Luxembourg looks back at 3 years of free public transport

Luxembourg was the first country in the world to implement free public transport to the capital’s 36 million travellers

Luxembourg has been the first country in the world to implement free public transport across the entire country. The measure targets locals and commuters from neighbouring countries. But it also represents a great opportunity for foreign visitors who can venture all across the country without worrying about the cost of transportation.

The implementation of free public transport goes back to 2020. And it has been applied to all types of transportation in the country, from busses and tramways in Luxembourg City to public transport in other towns as well as intercity trains and busses. The only exception to this free scheme is passengers wishing to travel in first class trains who still need to pay.

It is still difficult to fully assess the impact of free public transport on travellers’ demand. The flagship measure launched in early 2020 was hit by a lockdown due to the Covid-19 pandemic, less than three months after being launched. Remote working also reduced the use of transport.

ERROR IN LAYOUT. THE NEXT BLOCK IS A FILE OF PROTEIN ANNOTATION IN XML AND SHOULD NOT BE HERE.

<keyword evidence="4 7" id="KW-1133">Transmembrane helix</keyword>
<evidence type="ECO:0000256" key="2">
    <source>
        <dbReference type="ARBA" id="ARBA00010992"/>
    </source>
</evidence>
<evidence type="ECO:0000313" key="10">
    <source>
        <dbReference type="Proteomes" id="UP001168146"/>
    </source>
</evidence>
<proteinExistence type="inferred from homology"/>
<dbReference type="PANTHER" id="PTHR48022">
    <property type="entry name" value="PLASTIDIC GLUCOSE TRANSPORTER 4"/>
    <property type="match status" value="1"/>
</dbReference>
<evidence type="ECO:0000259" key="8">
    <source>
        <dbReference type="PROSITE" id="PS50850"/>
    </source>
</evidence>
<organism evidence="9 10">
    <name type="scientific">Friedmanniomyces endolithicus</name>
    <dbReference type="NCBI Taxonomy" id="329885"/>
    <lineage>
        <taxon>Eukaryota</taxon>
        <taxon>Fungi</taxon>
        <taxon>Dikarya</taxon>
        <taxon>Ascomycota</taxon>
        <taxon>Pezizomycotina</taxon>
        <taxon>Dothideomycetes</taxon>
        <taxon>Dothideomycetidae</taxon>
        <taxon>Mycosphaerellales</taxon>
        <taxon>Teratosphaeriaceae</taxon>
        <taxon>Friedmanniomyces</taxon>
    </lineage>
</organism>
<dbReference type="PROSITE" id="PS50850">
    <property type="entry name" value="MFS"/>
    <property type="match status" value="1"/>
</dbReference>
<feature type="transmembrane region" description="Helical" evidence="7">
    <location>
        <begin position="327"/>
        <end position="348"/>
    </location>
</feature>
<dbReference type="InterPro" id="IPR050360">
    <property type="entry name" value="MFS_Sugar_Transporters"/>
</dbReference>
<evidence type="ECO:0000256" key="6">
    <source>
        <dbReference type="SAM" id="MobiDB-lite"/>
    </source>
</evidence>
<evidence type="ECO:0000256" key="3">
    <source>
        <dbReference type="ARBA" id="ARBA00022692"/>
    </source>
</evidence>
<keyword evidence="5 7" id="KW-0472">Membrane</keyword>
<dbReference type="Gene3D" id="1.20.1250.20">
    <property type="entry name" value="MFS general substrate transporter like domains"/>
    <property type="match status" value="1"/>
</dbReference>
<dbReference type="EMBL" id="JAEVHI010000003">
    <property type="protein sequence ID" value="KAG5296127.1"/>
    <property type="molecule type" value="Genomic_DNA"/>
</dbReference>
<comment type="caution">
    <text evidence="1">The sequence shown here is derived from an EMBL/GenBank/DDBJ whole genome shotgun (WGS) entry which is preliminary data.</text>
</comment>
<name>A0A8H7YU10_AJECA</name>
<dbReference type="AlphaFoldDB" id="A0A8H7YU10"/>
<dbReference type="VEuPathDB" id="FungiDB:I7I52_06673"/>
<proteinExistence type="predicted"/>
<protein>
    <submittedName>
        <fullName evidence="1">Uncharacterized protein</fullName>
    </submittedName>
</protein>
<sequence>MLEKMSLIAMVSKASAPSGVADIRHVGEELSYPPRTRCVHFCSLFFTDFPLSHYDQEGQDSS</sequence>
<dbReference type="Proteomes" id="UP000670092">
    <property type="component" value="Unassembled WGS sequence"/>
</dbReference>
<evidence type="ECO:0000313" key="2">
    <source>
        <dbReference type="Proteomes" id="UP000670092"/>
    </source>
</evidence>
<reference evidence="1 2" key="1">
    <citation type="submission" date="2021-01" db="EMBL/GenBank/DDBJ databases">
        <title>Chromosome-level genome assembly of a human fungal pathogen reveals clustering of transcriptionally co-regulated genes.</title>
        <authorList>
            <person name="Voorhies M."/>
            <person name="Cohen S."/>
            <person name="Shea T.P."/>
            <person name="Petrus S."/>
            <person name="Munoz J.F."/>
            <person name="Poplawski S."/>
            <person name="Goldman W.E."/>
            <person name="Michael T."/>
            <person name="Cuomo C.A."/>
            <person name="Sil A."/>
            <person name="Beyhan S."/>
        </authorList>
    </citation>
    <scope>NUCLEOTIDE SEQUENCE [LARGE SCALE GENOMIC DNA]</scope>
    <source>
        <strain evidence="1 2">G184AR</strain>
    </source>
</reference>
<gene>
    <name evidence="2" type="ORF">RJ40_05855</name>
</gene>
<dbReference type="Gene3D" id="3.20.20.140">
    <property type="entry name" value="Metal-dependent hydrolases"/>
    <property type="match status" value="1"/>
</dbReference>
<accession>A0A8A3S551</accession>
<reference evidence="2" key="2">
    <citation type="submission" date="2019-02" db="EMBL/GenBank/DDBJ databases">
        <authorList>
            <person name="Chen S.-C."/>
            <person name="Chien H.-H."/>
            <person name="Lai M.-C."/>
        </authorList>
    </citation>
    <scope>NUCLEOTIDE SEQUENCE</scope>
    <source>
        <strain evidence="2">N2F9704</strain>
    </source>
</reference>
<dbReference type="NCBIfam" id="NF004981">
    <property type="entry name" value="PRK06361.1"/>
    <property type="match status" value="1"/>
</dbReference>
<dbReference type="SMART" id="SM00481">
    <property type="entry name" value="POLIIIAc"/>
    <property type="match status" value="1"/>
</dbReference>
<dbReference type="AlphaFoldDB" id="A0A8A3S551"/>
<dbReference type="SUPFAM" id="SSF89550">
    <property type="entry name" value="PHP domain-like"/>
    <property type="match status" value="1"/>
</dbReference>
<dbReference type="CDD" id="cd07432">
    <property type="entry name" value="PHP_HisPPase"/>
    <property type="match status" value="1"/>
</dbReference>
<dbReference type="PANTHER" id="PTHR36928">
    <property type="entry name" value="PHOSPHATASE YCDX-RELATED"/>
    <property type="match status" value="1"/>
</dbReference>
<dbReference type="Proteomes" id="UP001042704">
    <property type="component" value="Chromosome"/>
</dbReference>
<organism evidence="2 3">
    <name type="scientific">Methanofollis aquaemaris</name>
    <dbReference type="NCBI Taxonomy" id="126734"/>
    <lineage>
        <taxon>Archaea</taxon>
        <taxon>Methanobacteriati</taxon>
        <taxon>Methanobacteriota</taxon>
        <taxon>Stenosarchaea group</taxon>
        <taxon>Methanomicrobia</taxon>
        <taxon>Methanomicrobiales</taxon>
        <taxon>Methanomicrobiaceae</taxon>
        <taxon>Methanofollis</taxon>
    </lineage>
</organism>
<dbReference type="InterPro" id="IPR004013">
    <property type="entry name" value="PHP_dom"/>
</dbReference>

After two years – 2020 and 2021 – strongly affected by the pandemic, the year 2022 is close to pre-pandemic levels of traffic on the rail network. According to data from Luxembourg Ministry of Mobility and Public Infrastructure, over 50 million of travellers use public transport across the country.

More improvements inside Luxembourg and its neighbouring countries

A CFL train passing along the Kirchberg District in Luxembourg City | Credit: LC/Cleverdis

Recent improvements in Luxembourg rail connectivity have taken place in infrastructure to the South of the country and to France (Luxemburg-Bettembourg-Thionville)

More investments are due to come. A very important link will be the 2024 connection to the airport by tramway to Luxembourg City European District (Kirchberg Plateau) and to the City Central Station. From 2035, the transport extension will include a “high-speed tram” connecting the city to the country’s second largest city Esch-sur-Alzette.

Another project is the modernisation of the rail line between Luxembourg and Brussels with new tracks and improved rolling material. The objective is to reduce the three-hour travel time to 2 hours and 30 minutes by 2027 and to just two hours by 2030.

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